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Opera’s Greatest Choruses
Giuseppe VERDI (1813-1901)
Vedi! Le fosche (Anvil Chorus) from Il Trovatore [2:56]
Giuseppe VERDI (1813-1901)
Va’, pensiero (Chorus of the Hebrew Slaves) from Nabucco [4:36]
Pietro MASCAGNI (1863-1945)
Regina coeli laetare (Easter Hymn) from Cavalleria Rusticana [6:48]
Dominique Fegan (soprano)
Ludwig van BEETHOVEN (1770-1827)
O welche Lust (Prisoners’ Chorus) from Fidelio [6:42]
Bernard Wheaton (tenor); Sam Hartley (baritone)
Giacomo PUCCINI (1858-1924)
Humming Chorus from Madama Butterfly [3:12]
Richard WAGNER (1813-1883)
Treulich geführt (Bridal Chorus) from Lohengrin [4:06]
Ruggero LEONCAVALLO (1857-1919)
Din, don, suona vespero (Bell Chorus) from Pagliacci [3:05]
Giuseppe VERDI (1813-1901)
Patria oppressa (Chorus of the Scottish Refugees) from Macbeth [5:54]
Wolfgang Amadeus MOZART (1756-1791)
O Isis und Osiris, welche Wonne! (Chorus of the Priests) from The Magic Flute [2:33]
Giacomo PUCCINI (1858-1924)
Gira la cote (Turn the grindstone!) from Turandot [2:37]
Giuseppe VERDI (1813-1901)
Gloria all’Egitto (Triumphal March) from Aida [12:11]
Modest MUSSORGSKY (1839-1881)
Coronation Scene from Boris Godunov [6:01]
Robert Harrington (tenor)
Opera Queensland Chorus/Richard Lewis
The Queensland Orchestra/Johannes Fritzsch
rec. 11–14 February 2009, ABC Studios, Brisbane.
ABC CLASSICS 476 3489 [62:08]


Experience Classicsonline

The title of the disk says it all – Opera’s Greatest Choruses – a subjective title, and I’m sure we all have our own favourites which are not represented. What we do have is a disk containing many of the usual contenders from the 19th to early 20th century, mainly from Italian operas - the exceptions being two German and one Russian.
The first thing to say is that the chorus is relatively free of the overwhelming vibrato evident with some opera-house choruses. With just over a dozen people per line (55 members in total) they make a good solid sound.
To go quickly through the music on offer, we start with a rousing Anvil chorus – very brashly delivered. This is followed by the Chorus of the Hebrew Slaves, given with an appropriate downtrodden weariness.
The Mascagni I enjoyed because the choir inside the church does sound like a church choir with the vibrato pared down. However the solo soprano’s vibrato borders on a wobble. All the solo parts are taken by members of the Opera Queensland Chorus. The orchestra play the postlude to this extract which, to my mind, gives it an anticlimax – better to leave it at the end of the final choral outburst ‘Signor’.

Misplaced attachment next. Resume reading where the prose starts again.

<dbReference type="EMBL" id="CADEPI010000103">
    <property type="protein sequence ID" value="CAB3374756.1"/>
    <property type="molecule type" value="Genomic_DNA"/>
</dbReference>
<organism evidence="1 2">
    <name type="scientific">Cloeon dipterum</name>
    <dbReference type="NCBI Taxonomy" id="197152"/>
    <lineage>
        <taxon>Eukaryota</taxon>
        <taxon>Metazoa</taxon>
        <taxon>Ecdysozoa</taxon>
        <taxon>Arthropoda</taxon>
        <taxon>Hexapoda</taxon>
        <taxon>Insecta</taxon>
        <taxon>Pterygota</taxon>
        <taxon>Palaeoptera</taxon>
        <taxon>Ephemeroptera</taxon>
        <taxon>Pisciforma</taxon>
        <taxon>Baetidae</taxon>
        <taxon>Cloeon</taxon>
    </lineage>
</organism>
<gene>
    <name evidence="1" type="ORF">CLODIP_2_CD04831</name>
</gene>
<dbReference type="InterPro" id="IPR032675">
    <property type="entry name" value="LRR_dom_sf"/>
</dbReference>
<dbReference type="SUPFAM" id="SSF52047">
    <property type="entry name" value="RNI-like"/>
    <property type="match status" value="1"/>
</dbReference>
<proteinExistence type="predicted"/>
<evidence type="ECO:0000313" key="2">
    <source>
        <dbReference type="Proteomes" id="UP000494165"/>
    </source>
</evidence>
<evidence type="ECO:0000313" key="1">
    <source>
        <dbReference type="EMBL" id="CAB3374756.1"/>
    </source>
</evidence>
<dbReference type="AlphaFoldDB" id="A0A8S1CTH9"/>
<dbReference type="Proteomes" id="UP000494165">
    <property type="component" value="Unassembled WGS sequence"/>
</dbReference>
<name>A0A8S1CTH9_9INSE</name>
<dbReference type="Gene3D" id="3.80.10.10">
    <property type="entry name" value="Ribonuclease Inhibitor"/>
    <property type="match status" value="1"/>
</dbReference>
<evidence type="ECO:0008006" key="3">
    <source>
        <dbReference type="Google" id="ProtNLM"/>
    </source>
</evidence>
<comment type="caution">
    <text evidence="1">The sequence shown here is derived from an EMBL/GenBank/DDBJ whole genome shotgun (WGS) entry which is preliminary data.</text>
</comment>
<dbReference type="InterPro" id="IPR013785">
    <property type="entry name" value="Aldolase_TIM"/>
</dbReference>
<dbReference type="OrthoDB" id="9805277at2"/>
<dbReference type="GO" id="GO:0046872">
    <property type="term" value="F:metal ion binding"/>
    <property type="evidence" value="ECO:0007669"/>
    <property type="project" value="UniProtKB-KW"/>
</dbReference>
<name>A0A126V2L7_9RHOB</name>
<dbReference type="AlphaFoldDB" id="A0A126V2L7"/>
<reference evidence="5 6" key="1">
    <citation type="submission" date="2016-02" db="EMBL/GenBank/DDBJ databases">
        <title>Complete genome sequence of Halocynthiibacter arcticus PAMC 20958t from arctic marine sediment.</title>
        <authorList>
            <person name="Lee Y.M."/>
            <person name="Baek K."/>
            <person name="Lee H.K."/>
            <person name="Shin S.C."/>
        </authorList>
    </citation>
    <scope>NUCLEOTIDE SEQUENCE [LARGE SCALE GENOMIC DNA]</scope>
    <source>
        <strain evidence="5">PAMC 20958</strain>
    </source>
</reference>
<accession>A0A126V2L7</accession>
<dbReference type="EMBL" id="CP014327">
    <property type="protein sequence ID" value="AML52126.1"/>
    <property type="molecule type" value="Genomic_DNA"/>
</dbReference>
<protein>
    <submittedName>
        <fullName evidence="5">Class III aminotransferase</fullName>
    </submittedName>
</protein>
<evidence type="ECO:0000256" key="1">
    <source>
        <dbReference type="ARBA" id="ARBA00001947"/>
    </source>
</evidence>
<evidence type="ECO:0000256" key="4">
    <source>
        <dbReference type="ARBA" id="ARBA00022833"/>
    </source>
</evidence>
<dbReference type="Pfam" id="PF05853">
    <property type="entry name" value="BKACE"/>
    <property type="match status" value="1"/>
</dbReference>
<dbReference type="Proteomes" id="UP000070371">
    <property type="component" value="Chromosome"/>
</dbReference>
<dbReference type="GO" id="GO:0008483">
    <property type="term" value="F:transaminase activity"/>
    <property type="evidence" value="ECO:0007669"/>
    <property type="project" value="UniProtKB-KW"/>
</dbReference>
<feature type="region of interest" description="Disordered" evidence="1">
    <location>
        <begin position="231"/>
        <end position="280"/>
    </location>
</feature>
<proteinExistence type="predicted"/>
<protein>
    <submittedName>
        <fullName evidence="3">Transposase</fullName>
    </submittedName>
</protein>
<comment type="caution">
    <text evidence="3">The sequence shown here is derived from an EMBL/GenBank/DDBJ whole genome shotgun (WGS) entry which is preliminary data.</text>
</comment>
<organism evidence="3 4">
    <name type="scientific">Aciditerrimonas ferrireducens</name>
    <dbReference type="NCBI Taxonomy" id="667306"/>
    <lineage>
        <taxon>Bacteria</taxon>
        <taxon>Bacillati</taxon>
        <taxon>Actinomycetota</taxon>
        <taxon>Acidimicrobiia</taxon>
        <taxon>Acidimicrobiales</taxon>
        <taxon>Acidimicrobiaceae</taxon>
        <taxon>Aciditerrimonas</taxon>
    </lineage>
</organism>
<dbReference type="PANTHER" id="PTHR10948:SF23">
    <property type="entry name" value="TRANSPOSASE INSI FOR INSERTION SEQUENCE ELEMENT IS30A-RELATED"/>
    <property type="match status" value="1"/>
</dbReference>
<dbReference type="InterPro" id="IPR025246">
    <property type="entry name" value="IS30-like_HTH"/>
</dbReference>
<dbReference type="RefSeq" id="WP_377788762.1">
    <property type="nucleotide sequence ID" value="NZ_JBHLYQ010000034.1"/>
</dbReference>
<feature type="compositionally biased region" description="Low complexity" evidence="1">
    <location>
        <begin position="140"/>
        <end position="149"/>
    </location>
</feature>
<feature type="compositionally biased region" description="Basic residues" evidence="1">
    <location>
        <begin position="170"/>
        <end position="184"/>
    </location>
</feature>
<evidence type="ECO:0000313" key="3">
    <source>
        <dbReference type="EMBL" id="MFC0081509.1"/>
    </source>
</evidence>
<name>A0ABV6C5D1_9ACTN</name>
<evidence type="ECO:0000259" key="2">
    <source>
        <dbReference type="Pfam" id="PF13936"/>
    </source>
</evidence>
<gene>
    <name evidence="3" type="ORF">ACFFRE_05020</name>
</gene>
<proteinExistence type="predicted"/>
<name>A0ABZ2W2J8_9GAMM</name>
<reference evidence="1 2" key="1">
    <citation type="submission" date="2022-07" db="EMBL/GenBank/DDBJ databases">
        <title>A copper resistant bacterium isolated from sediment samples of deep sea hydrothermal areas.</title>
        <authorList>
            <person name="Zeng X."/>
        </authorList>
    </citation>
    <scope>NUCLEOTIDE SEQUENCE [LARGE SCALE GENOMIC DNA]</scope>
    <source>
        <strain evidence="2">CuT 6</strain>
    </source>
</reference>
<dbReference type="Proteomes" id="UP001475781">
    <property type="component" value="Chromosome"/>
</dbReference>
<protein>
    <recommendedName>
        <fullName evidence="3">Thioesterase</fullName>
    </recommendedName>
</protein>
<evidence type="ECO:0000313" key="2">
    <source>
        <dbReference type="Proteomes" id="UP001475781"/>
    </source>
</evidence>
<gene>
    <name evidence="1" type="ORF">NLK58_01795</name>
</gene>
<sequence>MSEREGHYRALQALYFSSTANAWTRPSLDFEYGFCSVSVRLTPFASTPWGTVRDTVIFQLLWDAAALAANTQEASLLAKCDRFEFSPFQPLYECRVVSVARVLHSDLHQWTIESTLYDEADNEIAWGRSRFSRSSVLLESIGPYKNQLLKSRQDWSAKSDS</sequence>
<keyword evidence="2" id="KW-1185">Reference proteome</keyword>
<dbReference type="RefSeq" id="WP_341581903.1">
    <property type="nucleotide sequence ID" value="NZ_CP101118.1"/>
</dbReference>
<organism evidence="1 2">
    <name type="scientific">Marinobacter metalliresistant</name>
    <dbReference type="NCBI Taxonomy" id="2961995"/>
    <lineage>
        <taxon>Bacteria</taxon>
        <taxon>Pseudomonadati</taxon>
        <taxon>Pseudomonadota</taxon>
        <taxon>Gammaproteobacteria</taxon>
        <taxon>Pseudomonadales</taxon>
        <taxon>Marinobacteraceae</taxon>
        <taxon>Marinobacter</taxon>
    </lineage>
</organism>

The Fidelio Prisoners’ Chorus is well presented by the men. The sopranos and tenor take on the Humming Chorus but it sounds like they are singing to some sort of vowel sound, not humming at all. I understand that this makes it easier - having sung this myself I know how difficult it is - but it robs it of the other-worldly, dreamy sound it should have.
Wagner’s Bridal Chorus is probably the most delicately sung I have heard, and the Bell Chorus from Pagliacci is full of joy - probably the only bit of real joy in this particular opera. This is followed, in contrast, by the Chorus of the Scottish Refugees from Macbeth. This most haunting chorus just misses the absolute desperation which should be felt by these people. Perhaps on stage and in character, it would be there.
The Mozart is played a little faster than I am used to, but it flows better at this pace. We are then thrown into the frenzied chorus from Turandot, where the ensemble slips a little in places, but given the tempo changes in this section it is not surprising.
From China we go to the pomp and ceremony of ancient Egypt in the Triumphal March from Aida. We get a substantial extract which includes the trumpet march and the ballet between the two choruses. This allows us to see how good the orchestra is and they acquit themselves with style and panache.
Finally we get the Coronation Scene from Boris Godunov. A public acclamation of a ruler, but it is in a completely different sound-world from Aida. This is the only item sung in English; the rest are all in their original language. It is a marvellous peroration to Boris, but it lacks the Russian timbre as it is in English. ‘Slava’ has much more impact than the English ‘Glory’. But it rounds off the disk in grand style.
This is a good showcase for this particular group and anyone who knows them will not be disappointed. Anyone who wants a well presented and performed set of opera choruses will find much enjoyment here.
There is an excellent booklet with information on each opera; texts and English translations; and information about the chorus, orchestra and conductor.

Arther Smith



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